Here’s reader Martha with a longer rebuttal:
I truly appreciate Marco’s thoughtfulness, but I can’t agree with his conclusions. I applaud his well-stated arguments for Mr. Trump and appreciate his observations about the Clintons. I thought both of our choices this election were awful.
Yet, a vote for Mr. Trump was a step too far.
First, to respond to the observations about the Clintons: I agree there is a whiff of something unpleasant about them and I believe they have a history of walking up to the line—and perhaps crossing it. However, I have to temper this observation with the years of their being pursued by a political paparazzi that, especially in the Internet age, states the most awful things about them as truth (murder anyone?).
A recent example is the furor over access of donors to the Clinton Foundation to the secretary of state, portrayed by certain Republicans and Clinton haters as pay-to-play. There may be something there, but if so, I haven’t seen it yet. As someone who spent more than 30 years in a large federal department, I know that top-level officials DO meet with individuals they know and do sometimes meet with people who may, or whose families may, have contributed to a campaign or cause dear to the official’s heart. This does not mean that such contacts are pay-to-play or inappropriate. I have not seen “results” stated that would demonstrate Secretary Clinton made inappropriate decisions based on these contacts.
I feel much of what has been written about the Clintons is not corruption. I do agree that some of it gives the “appearance” of questionable behavior. And I have been disturbed that the Clintons seem to demonstrate questionable lapses time and again. They don’t seem to learn. But I have not seen proof of criminality or intent to harm or corrupt.
Now, on to Mr. Trump: If I can see where Marco is coming from regarding the Clintons (though I don’t draw conclusions as harsh as his), then I ask he re-examine Mr. Trump and his potential corruption. Like the Clintons, there is no direct proof, but his business dealings raise questions about his ethics. Did he really let his investors take the hits during his bankruptcies through some fancy legal and tax footwork? Has he really borrowed from Russian banks and had contact with Russian officials during the campaign? Does he really stiff contractors, architects, purveyors, etc.? The list goes on.
So, I think neither candidate is free of questions concerning corruption, but they were the choices we had. Based on that, I selected Secretary Clinton for her foreign policy experience (even if too hawkish for my tastes), her support of climate change initiatives, her policy chops, her social agenda, her support of the environment, etc. And she conducts herself well. Mr. Trump’s language and behaviors are scary to me.
Here’s Dorothy with another strong rebuttal—directly addressing Marco here:
I appreciate your willingness to share your thoughts about this since so many of us are trying to figure out why our fellow Americans think at Trump presidency could possibly be a good idea. And I really mean that; I’m not being snarky. Given some of the hateful things that have occurred since Election Night [my colleague Emma collected some in Philly], it gives me comfort to hear from good, reasonable people like yourself.
Nevertheless, I find some of what you have laid out puzzling, given how our system of government functions and the fact that one party is fully in charge of two of the three branches and in a position to shape the third for a generation. This statement, in particular, struck me:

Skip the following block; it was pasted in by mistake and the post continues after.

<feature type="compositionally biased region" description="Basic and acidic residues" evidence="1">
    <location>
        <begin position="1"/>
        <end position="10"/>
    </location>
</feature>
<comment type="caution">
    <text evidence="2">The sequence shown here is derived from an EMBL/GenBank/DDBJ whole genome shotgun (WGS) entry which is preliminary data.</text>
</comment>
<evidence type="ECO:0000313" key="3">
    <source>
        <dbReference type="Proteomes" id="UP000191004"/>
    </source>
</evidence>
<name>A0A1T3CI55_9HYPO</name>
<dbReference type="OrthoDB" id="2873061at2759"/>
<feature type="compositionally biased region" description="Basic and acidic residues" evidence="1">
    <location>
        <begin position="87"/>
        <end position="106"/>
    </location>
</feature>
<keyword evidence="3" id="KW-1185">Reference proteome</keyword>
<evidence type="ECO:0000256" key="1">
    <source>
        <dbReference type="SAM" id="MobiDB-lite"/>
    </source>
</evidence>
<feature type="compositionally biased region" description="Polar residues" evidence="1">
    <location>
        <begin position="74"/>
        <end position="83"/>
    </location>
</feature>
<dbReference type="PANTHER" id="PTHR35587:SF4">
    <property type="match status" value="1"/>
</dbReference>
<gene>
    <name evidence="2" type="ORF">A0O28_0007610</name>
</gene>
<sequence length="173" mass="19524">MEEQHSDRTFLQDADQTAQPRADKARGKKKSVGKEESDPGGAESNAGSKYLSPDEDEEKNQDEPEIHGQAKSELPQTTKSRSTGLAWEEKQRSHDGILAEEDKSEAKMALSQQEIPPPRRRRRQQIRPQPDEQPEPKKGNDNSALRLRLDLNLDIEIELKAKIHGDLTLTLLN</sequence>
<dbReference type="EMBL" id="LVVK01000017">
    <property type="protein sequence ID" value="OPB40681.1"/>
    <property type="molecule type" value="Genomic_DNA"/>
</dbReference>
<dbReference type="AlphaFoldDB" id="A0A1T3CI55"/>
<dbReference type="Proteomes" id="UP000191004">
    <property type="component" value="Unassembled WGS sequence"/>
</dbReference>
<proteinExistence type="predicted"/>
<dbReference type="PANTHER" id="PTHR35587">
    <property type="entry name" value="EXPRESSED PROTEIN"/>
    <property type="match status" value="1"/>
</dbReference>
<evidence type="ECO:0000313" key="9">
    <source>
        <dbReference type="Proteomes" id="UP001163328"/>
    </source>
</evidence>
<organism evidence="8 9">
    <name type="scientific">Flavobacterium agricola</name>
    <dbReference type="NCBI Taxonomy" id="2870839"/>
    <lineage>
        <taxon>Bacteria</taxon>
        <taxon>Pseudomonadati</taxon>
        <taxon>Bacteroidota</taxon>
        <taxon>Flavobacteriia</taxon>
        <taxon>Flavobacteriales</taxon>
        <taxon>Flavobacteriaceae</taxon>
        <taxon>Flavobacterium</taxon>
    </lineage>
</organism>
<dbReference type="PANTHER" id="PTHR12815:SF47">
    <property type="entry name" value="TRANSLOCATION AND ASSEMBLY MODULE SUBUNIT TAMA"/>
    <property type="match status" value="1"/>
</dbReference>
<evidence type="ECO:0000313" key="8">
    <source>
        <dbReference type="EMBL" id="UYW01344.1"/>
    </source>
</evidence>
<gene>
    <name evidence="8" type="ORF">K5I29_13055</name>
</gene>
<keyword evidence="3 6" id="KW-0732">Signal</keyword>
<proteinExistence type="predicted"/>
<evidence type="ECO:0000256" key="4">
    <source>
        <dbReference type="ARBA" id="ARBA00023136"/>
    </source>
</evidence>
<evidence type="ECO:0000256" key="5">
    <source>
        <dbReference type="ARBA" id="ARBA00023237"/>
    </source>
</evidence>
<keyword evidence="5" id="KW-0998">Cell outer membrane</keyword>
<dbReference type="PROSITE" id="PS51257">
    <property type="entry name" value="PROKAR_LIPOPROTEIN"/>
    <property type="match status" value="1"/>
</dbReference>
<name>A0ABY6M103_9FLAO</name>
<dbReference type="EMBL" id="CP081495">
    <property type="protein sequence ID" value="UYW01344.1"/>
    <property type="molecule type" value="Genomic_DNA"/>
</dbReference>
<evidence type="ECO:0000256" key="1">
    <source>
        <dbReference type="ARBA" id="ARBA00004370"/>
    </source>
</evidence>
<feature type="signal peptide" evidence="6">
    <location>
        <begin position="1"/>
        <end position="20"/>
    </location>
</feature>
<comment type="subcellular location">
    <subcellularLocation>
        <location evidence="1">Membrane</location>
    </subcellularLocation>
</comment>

Trump’s lack of institutional backers is the attractive part. If he can just push and deliver term limits and limits on lobbying, as he promised, he will have drained enough of the swamp. Beyond that the Congress can handcuff him as necessary.
I regret to inform you that he can do neither of those things without Congress, and a Congress finally out from under the yoke of a White House occupied by a different party is not going to take up either of those items. In fact, Senate Majority Leader Mitch McConnell already dismissed that out of hand this week, not wasting more than 30 seconds on it.
And what incentive does Congress have to handcuff him? Except for the two things you would most like to see happen, they largely agree with Trump on the things that will be most hurtful to most Americans: repealing the ACA; gutting the Clean Air and Clean Water Acts (perhaps abolishing the EPA altogether); deregulating the financial industry so that they can get back to the tricks that brought on the Great Recession, etc. And for at least two years there will be nobody or no mechanism of government (particularly after they pack the court with loonies) to put a check on a radical right-wing Republican agenda.
I can also say that I have A LOT of sympathy for your opinion of dynasties. One of the many reasons I was a devoted supporter of Barack Obama in 2008 was that if Hillary Clinton had won the nomination and gone on to win the general election that year, the sitting president would have had the surname Bush or Clinton for my entire voting life, and I was 41 years old at the time. But Donald Trump has appointed three of his children (and his son-in-law) to his transition team while these same three children are running his business interests. His business dealings and his public office are already completely commingled. You find his lack of “institutional backers” attractive, but he has one institutional backer with unfettered access to the White House: THE TRUMP CORPORATION.
I hope you’re right and that the sky doesn’t fall, because if it does the one thing that will unite those of us who did and didn’t vote for Trump is how screwed we will be.